I’ve been invited to teach a short class on papercutting at the JCC!
It will be announced in the next JCC Newsletter as follows:
Thursday, April 18th at 7pm
Celebrate Israel’s 65th birthday with a creation of your own. Learn the basics of the art of Jewish papercutting and make a “mizrach.” A “mizrach” is an ornamental picture hung on the east wall of a house or synagogue in the direction of Jerusalem towards which Jews face when praying. Use traditional symbols like hamsas, deers, lions, Hebrew letters, the tree of life or design something totally contemporary and new.
Materials fee: $15, payable to the instructor that evening.
Contact me if you have any questions about the class.
The on this piece reads: “Ma Gadlu MaAseh Adonoi, Meod AmKu MaHoshVotecha”, meaning “How vast are your works Adonoi, Your designs are beyond our grasp” and it is from the Psalm for Shabbat. It was a commission from a long long-time family friend for her husband on an important birthday.
This piece was created as a commission. LR wants to give it as a gift to honor a physician mentor of hers. She chose the quote, which is from George Bernard Shaw and reads “This is the true joy in life, the being used for a purpose recognized by yourself as a mighty one.”
The steel hen has received the last of the attention she is going to receive for a while, I believe. Last week, I did the following:
- Heated up the end of a quarter-in steel rod in the forge and banged on it with a hammer until it was beak-shaped
- Used an oxy-acetalyne cutting torch to cut out a comb and wattles, then welded them on with same tanks
- Melted holes in the head, found matching bolts, cut them short, inserted them. One later fell out and will have to reattached with more confidence at a future date.
- Got a brief lesson in brazing (that’s when you attach two pieces of metal with brass, or in this case, try to color on some small pieces of flat steel with brass as if it were a paint pen, which is definitely is not) and attempted to use the method to give the new chicken head-parts some additional style and color.
- Had my picture taken with the hen
She’s bigger than my chickens, though not by much. She is quite a bit heavier, though. Any naming suggestions for Her Henness?
Last night my sweetie and I went on a date to Simply Jane, a place kind of like Color Me Mine or Our Name is Mud. They have blank stuff and paints and materials, and you can buy a blank thing and paint onto it. I chose to paint bugs onto this kleenex box cover. I don’t know that I’d call it art, but it was sure fun. Plus, I haven’t used acrylic paints in a while, and found using them to be a fun change from the two-color process of creating a papercut, or even the wet bleeding process of using watercolors.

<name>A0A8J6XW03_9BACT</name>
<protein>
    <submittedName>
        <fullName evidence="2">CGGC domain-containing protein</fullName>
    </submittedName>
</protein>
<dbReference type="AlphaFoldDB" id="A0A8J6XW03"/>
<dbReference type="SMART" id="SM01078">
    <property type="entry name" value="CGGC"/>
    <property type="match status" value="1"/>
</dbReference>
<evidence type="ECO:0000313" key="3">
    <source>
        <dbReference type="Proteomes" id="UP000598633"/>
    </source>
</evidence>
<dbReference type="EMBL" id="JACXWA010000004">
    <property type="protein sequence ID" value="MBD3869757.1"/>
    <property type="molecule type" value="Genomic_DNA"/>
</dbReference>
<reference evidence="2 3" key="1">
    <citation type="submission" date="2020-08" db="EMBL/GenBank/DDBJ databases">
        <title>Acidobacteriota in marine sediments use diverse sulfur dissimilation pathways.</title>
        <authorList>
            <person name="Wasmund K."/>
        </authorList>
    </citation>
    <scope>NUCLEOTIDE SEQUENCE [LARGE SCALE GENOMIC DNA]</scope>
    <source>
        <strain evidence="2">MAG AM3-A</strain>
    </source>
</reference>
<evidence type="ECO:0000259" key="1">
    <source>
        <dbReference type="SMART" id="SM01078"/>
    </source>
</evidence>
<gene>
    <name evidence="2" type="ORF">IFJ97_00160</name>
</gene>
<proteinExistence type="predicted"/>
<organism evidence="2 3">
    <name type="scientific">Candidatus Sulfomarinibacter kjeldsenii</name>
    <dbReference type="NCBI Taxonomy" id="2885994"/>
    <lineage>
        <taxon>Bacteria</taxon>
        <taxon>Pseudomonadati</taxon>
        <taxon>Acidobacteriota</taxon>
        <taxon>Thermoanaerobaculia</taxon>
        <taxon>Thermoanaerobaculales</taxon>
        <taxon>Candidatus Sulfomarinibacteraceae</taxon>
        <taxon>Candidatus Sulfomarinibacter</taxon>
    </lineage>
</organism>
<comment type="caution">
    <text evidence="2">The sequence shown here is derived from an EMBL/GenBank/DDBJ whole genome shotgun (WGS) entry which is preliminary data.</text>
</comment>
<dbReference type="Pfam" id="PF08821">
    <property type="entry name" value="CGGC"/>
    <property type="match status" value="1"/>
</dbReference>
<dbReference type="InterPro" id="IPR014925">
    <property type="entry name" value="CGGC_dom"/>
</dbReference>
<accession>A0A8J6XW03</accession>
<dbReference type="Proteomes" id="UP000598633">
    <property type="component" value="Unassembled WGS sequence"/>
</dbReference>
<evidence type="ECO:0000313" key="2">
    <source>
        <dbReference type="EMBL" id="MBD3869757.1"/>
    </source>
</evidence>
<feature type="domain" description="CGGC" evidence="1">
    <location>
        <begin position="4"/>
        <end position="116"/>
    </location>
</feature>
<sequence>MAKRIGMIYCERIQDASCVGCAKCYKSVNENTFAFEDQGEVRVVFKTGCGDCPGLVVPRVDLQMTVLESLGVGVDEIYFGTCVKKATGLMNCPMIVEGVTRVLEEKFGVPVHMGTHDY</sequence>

Just finished creating this papercut this past weekend. A friend of mine wanted to commission a piece for her spouse for the ocassion of Christmas, the pending completion of their house-renovation project, and just love in general. They are both avid bicyclists and love a good story.
This quote from H.G. Wells was part of the request: “Every time I see an adult riding a bicycle, I no longer despair for the future of the human race.” It includes 12 es, 7 rs and is, 6 as, 5 ts, and ns, 4 us and os, 3 ds, hs, fs, ls and cs, 2 ys, gs, ms, and ss, and 1 v, p and b. In case you were wondering.
The bicycle itself comes directly from Talia Lempert’s painting of Goldie.
This hen is getting quite heavy. Quite top heavy. I spent some time trying to add a small dense weight to her breast so she’d balance, but there were two problems with this plan. One, I didn’t embark on this plan until I’d already gotten her almost completely sealed up with new lower front and lower back pieces. Two, she’s so top heavy that even if I do get her to balance, it will be very tenous. The new plan, then, is to weld on two spikes to the bottom of her feet, once she’s all done. Then I can jam her into the ground and she’ll stand up.
So now she’s got all her parts and a head (she got very hot-headed at one point, which is why I put it in a bucket of water). The head isn’t done – you can’t tell from these pictures, but she does have a suggested beak, comb, and waddle, but needs a longer beak and a second waddle. Also, I want to braze her beak so it’s got a different color from the rest of her. And she may get some treatment. Stay tuned because the hen is due for some more artistic attention in the first week of January.